the characteristic function enthalpy H(P. Thus. (isobaric) [property (3)]. at constant P. dH=ctQ+ VdP. (10. whereas for an isobaric (constant pressure) process in a hydrostatic system. If H were a function of other variables. are calculated using Eq. (10. boiling. heat is the flow of enthalpy. Eq. as shown in Eq.22) completes the explanation of the concept of heat begun in Sec.21) and the results are expressed as specific enthalpy or molar enthalpy as a function of temperature. Enthalpy values for real vapors and gases at low pressures. or sublimation)." but the phrase enthalpy of reaction is more informative. melting. then the partial derivative would be complicated with terms in addition to the isobaric heat capacity. the isobaric heat capacity is constant and Hj . in theory. -H. For an isochoric (constant volume) process in a hydrostatic system. (10. 4. heat is the flow of internal energy.22) Equation (10.Ti). If heat is added to the system during a first-order phase transition (e. with empirical temperature dependence of Cr.20) shows that the state function enthalpy H is related to an experimental quantity. then the change of enthalpy of the system is called "latent heat. The enthalpy is related to heat.20) provides a means of calculating the enthalpy from isobaric heat capacity data. ~ r c-at (all processes).20) Equation (10. S) is not expressly a function of temperature. namely. Notice that H must be a function of T and P in order to perform the partial differentiation in Eq.4. (10.g. u.CHAPTER 10: MathematicalMethods 255 Dividing both sides by dT. Such data are extremely useful in experimental or practical work. the isobaric heat capacity. Furthermore. which is also a state function. (10." The word "latent" acknowledges that there is no change in temperature of the system when heating the system during a phase transi- . where the mathematical formulation of the first law was introduced and heat was explained as heat in transit due to a difference in temperature between the system and surroundings. we obtain dH ctQ dT = dT+ dP V dT' and. The change of enthalpy of a system during an isobaric chemical process is commonly called the "heat of reaction. [property (2)].21) For an ideal gas..20). the change in enthalpy during an isobaric process is equal to the heat that is transferred between the system and the surroundings. even though.l9). (10. (10.Hi = Cp(Tj .

Partial differentiation yields (8H) 8S PressureP = p T and (8H) 8P = s V. The integral S V dP. From the expression dH=dQ+ VdP.S P dV is represented by the area under an adiabatic curve on a PV diagram. unlike heating without a phase transition. known as (negative) flow-work in engineering practice. whereas the integral . and then carried to a region of lower pressure. is energy that is received by a flowing gas in a region of higher pressure.23) The integral in Eq. (10. perhaps from a pump or piston.256 PART I: Fundamental Concepts tion. (10. Again. is the same as Eq. (10. such as Fig. which. If a pure substance undergoes an infinitesimal reversible process. . such as in the continuous JouleThomson expansion. The integral . There is a thermodynamic difference between the two integrals. the change of enthalpy for an adiabatic process is Hf-Hi= VdP r (adiabatic) [property (4)].S P dV is adiabatic work. then Eq.23) is represented by the area to the left of a curve for an isentropic process on a PV diagram. which changes the configuration of a system with constant mass by changing the volume. (10. it is more informative to use the phrase latent enthalpy.24) Isentropic curve Volume V FIGURE 10-3 PV diagram illustrating the difference between work and flow-work.6). The change in enthalpy of a system undergoing a reversible adiabatic process has an interesting graphical interpretation. 10-3. (10. of course.19) may be written dH = T dS + V dP.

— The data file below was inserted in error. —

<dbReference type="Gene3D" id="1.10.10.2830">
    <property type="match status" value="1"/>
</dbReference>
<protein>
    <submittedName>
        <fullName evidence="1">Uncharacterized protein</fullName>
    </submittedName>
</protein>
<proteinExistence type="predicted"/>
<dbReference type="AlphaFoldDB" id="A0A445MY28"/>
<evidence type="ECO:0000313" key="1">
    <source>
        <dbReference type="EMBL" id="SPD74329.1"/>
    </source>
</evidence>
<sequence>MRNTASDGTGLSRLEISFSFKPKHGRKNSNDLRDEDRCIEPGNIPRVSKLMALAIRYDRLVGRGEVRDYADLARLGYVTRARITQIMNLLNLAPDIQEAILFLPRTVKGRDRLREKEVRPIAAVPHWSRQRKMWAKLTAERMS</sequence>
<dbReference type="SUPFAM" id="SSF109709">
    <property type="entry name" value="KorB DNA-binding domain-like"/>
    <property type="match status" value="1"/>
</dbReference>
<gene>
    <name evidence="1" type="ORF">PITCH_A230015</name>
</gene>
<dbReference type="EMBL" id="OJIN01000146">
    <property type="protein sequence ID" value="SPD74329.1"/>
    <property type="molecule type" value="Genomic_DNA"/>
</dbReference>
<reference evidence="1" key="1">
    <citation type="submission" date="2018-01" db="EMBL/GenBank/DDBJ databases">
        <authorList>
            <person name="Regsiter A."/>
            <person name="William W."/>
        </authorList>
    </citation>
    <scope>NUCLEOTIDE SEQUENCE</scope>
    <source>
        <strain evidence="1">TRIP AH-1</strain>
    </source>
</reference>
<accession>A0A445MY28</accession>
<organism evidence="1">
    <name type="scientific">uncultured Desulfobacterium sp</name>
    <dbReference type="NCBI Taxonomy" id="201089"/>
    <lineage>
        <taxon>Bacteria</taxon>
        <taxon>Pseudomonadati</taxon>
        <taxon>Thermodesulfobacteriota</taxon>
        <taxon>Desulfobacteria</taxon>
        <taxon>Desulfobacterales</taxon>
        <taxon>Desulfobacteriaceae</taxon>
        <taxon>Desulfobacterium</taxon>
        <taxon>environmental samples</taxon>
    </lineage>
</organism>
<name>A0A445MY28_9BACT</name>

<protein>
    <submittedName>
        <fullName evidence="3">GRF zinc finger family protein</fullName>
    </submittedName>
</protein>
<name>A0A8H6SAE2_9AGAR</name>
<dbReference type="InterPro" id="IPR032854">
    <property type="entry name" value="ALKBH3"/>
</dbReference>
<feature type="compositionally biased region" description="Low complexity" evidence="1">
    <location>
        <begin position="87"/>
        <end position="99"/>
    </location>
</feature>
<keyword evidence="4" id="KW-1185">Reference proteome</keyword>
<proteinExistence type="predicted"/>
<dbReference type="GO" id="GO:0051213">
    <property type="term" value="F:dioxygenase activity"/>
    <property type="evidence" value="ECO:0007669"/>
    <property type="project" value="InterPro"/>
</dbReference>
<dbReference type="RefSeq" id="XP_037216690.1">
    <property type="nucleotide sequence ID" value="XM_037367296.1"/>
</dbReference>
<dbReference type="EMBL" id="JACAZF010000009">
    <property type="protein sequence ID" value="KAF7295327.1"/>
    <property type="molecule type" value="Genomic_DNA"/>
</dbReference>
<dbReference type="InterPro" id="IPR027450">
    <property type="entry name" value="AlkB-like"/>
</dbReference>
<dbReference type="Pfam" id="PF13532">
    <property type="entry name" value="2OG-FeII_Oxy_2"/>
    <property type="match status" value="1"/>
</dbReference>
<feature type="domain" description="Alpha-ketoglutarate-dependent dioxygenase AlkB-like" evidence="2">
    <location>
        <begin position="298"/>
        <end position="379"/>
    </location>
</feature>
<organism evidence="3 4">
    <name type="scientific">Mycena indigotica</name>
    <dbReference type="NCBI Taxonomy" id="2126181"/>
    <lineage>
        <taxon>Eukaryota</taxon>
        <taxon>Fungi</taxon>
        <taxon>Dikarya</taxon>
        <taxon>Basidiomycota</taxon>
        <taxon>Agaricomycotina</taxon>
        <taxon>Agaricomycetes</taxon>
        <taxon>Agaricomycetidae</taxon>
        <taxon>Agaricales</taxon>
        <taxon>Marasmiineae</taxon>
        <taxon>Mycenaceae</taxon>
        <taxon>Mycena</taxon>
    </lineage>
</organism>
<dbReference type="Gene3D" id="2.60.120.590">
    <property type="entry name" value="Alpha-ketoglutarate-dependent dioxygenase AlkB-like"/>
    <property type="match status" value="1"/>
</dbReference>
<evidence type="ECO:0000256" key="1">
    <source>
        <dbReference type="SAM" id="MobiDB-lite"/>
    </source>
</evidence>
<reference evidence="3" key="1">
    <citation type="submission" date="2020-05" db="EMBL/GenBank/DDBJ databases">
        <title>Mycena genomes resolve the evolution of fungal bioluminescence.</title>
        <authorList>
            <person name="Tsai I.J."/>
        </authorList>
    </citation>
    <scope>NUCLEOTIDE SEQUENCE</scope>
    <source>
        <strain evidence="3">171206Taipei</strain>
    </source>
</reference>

(10.1 for comparison of the two functions. only at the initial and final equilibrium states. the gas expands irreversibly. S) and the enthalpy H(P. S) Throttling process (irreversible) Hi=Hf In general dV=dQ-PdV dE =dQ+ VdP (~~) p= (~~v= Cv Isochoric process Cp Isobaric process H. Consequently. (10. The properties of internal energy U( V. including the chamber that was initially empty of gas.Vi = P av r Adiabatic process Hf-Hi= VdP r r e-st Nearby equilibrium states dU= TdS-PdV (~~) v= T Nearby equilibrium states dH= TdS+ VdP (~~)p= T (~~) s= V (~~) s=-p . which prevents work and heat from entering or leaving the system. S) are given in Table 10. TABLE 10.= Qp For an ideal gas V. Furthermore. S) Free expansion (irreversible) Vi"" Vf In general Enthalpy H (P.-H. . = Ufo Notice that the system is the entire interior volume. that is. The free expansion of a gas occurs in a rigid adiabatic container. U. so no statement can be made about U during the process. the internal energy U is unchanged.CHAPTER 10: Mathematical Methods 257 The relations given in Eq.24) are analogous to similar relations for internal energy given in Eq.1 Comparison of properties of U and H for a hydrostatic system Internal energy U ( V.Vi = r For an ideal gas cvsr Hf -Hi = Adiabatic process Vf .11).